Shoreline Republicans Renew Push For Veto Override
GUILFORD, CT — Republicans from the Connecticut shoreline are trying to resurrect an effort to override the governor’s veto of the two-year, $40.7 billion budget that was passed in September. The effort comes despite an assertion from the Democratic Speaker of the House that he wouldn’t be raising the override for a vote again.
“I know it’s a long shot,” Rep. Noreen Kokoruda, R-Madison, said at a gathering of officials at a press conference on the Guilford Green Wednesday. “But this is a crisis.”
Standing Wednesday with the Republican first selectmen from Guilford, Branford, Durham, and Madison, Kokoruda said she knows the vetoed budget “was hardly perfect.” But she said that it is unfair for Connecticut towns — which months ago approved their local budgets — to be kept in the dark about whether they’ll be receiving any state funding.
“We’ve pulled the rug out from underneath them,” Kokoruda said.
She said the purpose of Wednesday’s press conference was “to keep building momentum” for an override.
“We just have to keep reaching out to legislators,” Kokoruda said. “We have to find more votes.”
If that doesn’t work, she added, then legislators and Gov. Dannel P. Malloy need to get a new budget plan together that works better for towns than the executive order under which the state is currently operating in the absence of a budget approved by the legislature. Malloy’s executive order eliminates or reduces the amount of education funding most towns will receive from the state. Under the state constitution, Malloy has the authority through executive orders to spend the funds in the state’s accounts to maintain services. But he can’t raise any revenue and has been cutting spending in an effort to stretch out the state’s reserves as long as possible until an agreement is reached.
The Republican budget that passed in September was the first budget the party has gotten through the legislature’s Democratic majority in more than a decade. It narrowly passed the Senate and House with the help of eight Democratic legislators, and the governor later vetoed the measure, continuing the budget stalemate that is now in its fourth month.
The Republicans’ first shot at an override came Tuesday during a special session in the House.
After House Speaker Joe Aresimowicz called for any legislators who were on the prevailing side of the budget to move for a reconsideration of Malloy’s veto, the chamber fell silent. To get to the 101 votes needed to override, 29 Democrats would have had to flip and join the 72 Republicans in the House.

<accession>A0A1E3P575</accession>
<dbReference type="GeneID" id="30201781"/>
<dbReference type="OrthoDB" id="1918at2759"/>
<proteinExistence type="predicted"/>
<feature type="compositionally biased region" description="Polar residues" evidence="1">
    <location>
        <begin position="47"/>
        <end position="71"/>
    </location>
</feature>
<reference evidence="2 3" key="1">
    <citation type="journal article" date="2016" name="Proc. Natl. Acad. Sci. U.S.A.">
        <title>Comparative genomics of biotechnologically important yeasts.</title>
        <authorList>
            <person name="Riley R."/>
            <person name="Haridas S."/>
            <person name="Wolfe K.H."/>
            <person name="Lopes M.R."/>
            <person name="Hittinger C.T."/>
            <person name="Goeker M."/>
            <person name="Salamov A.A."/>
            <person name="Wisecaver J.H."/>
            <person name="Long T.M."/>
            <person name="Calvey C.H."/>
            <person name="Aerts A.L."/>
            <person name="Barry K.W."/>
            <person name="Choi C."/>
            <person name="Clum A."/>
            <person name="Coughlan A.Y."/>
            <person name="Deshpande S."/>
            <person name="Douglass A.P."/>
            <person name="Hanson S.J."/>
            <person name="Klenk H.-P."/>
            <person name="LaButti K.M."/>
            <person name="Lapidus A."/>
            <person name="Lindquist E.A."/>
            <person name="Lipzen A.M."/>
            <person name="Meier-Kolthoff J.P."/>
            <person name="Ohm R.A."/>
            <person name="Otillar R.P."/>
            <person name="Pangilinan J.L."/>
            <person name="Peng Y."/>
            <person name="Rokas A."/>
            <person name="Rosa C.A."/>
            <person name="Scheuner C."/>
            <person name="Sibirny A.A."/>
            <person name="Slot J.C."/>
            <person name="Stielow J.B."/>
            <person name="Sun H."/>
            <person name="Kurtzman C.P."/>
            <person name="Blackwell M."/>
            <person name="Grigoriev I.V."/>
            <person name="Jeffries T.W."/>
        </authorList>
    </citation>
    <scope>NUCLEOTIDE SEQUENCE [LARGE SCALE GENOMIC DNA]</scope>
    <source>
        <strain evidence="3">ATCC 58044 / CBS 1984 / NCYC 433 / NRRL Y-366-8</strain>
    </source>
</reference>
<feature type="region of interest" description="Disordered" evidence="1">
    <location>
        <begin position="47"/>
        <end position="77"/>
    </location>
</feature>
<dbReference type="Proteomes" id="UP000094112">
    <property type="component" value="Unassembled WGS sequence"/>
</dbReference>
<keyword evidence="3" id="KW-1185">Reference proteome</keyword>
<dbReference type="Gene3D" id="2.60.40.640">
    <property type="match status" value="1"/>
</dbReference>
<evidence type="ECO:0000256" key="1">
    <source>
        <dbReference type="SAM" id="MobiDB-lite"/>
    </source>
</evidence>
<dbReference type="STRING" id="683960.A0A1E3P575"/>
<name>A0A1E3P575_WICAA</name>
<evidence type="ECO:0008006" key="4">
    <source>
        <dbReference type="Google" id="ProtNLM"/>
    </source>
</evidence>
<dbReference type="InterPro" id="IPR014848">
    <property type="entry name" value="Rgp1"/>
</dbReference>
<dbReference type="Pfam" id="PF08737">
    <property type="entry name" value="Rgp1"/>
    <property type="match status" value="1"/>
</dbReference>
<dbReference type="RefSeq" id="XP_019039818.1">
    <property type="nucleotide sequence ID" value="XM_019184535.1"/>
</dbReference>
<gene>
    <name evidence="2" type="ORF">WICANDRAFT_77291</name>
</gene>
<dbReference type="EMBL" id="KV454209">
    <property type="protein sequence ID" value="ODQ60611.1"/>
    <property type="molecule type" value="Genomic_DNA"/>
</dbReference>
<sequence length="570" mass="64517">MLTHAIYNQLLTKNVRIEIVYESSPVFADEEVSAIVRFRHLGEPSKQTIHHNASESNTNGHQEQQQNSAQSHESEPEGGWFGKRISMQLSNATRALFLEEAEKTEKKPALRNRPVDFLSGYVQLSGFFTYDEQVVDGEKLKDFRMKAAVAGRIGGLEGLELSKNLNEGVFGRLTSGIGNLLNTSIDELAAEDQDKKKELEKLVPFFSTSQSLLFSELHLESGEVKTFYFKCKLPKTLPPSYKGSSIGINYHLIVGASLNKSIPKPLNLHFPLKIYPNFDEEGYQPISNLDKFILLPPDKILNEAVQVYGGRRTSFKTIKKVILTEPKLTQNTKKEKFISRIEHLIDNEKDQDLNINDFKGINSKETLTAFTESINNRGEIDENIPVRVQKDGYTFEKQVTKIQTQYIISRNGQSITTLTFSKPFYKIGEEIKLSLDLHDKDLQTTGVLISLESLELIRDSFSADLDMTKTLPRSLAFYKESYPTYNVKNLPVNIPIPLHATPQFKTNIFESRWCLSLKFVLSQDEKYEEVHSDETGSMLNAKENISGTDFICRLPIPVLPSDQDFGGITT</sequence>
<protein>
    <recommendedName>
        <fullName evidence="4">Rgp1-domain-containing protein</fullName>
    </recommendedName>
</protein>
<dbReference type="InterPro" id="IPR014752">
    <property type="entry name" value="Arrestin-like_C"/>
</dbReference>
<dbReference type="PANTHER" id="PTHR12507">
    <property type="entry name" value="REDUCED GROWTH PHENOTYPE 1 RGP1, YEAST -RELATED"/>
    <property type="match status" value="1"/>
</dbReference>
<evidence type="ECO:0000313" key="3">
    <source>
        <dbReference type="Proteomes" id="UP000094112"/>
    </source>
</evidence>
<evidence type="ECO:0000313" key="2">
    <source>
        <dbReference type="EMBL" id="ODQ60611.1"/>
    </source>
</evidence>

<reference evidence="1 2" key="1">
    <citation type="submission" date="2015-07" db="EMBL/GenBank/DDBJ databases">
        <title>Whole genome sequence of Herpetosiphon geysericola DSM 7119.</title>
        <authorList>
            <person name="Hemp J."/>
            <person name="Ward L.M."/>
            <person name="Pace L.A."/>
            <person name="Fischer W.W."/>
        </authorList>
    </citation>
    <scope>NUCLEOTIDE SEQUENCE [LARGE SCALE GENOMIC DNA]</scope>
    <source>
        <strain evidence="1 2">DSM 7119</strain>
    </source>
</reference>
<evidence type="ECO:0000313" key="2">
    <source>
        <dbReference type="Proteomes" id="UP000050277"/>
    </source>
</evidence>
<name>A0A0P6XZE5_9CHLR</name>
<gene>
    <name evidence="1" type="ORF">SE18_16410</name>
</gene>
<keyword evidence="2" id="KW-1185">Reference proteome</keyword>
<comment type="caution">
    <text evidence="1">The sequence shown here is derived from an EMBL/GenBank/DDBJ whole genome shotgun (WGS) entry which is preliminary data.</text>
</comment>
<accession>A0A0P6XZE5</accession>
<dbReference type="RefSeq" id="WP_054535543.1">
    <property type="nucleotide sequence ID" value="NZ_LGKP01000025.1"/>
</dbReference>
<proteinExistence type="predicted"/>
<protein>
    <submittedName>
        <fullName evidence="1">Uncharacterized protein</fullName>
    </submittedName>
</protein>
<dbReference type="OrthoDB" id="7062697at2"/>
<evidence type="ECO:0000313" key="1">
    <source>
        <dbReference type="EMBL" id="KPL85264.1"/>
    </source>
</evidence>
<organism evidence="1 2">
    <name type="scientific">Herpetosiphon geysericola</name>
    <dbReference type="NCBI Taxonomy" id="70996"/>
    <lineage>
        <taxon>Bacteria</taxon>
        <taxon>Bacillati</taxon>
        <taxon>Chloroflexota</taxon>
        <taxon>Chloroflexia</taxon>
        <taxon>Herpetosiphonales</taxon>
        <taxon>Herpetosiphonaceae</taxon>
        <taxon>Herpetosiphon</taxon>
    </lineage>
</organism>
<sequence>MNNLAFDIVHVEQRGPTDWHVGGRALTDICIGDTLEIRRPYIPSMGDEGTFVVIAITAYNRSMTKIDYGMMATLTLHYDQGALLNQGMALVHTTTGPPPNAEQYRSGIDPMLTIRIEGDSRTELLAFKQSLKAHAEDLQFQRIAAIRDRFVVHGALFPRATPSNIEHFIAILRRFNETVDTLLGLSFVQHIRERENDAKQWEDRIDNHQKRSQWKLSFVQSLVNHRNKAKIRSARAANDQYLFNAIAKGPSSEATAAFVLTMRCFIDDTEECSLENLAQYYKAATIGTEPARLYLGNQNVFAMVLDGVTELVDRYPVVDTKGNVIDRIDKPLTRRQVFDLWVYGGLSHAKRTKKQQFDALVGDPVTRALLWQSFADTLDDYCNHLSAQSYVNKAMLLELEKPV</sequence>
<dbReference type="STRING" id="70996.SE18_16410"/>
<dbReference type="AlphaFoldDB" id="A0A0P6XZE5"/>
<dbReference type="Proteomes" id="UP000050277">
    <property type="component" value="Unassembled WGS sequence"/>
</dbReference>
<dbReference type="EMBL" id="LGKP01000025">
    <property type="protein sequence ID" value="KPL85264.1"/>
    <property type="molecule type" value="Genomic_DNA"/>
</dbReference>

As House speaker, Aresimowicz is the only one with the authority to raise the issue again. On Tuesday, he said he wouldn’t.
Back on the Guilford Green, the first selectmen said they were tired of the budget shenanigans in Hartford and tired of their towns being the fall guys for the state’s fiscal ineptitude.
“It is unfair that we are being punished,” Guilford Republican First Selectman Joe Mazza said, adding he was referring to towns such as his own and Branford, Madison and Durham.
“Because we have managed our towns he (Malloy) is taking it out on us,” Mazza said.
Mazza said Guilford stands to lose about $3 million in state aid under the budget proposals that he’s seen.
He said it is only through Guilford’s fiscal prudence that he hasn’t had to, and doesn’t plan to, send out any supplemental tax bills. He added, however, that the budget stalemate has to be resolved soon for that to continue to be the case.
Madison’s Tom Banisch implored the governor and legislature to get to work “on a budget that does not add any additional property taxes on towns.” He added that switching any portion of teacher retirement costs from the state to the towns, which the governor has proposed, would be by anyone’s definition an increase in property taxes.
Both he and Branford’s Jamie Cosgrove reiterated a theme that was emphasized at a meeting of the Connecticut Conference of Municipalities on Tuesday — that any final budget agreement needs to also address the issue of unfunded mandates and liabilities and binding arbitration laws.
“Municipal aid did not create this fiscal crisis,” Cosgrove said. “We need to address the root cause, which are these mandates that we have no control over.”
Durham First Selectwoman Laura Francis said the budget situation is “frightening my residents.”
She noted that because Durham is a town that is part of a regional school district whose school budget is set by referendum, her town has no control over overall school spending.
But local elected officials aren’t the only ones dealing with fallout from the budget stalemate.
Malloy himself said Wednesday in Hartford that discussions with companies looking to locate or expand in the state have been stalled pending a budget agreement.
“There are economic development transactions that are awaiting a budget,” Malloy said. “And I think every day that goes on we’re doing more damage.”
Legislative leaders and Malloy are expected to meet again today to continue their negotiations. Connecticut remains the only state in the nation to have yet to pass a budget for the upcoming biennium.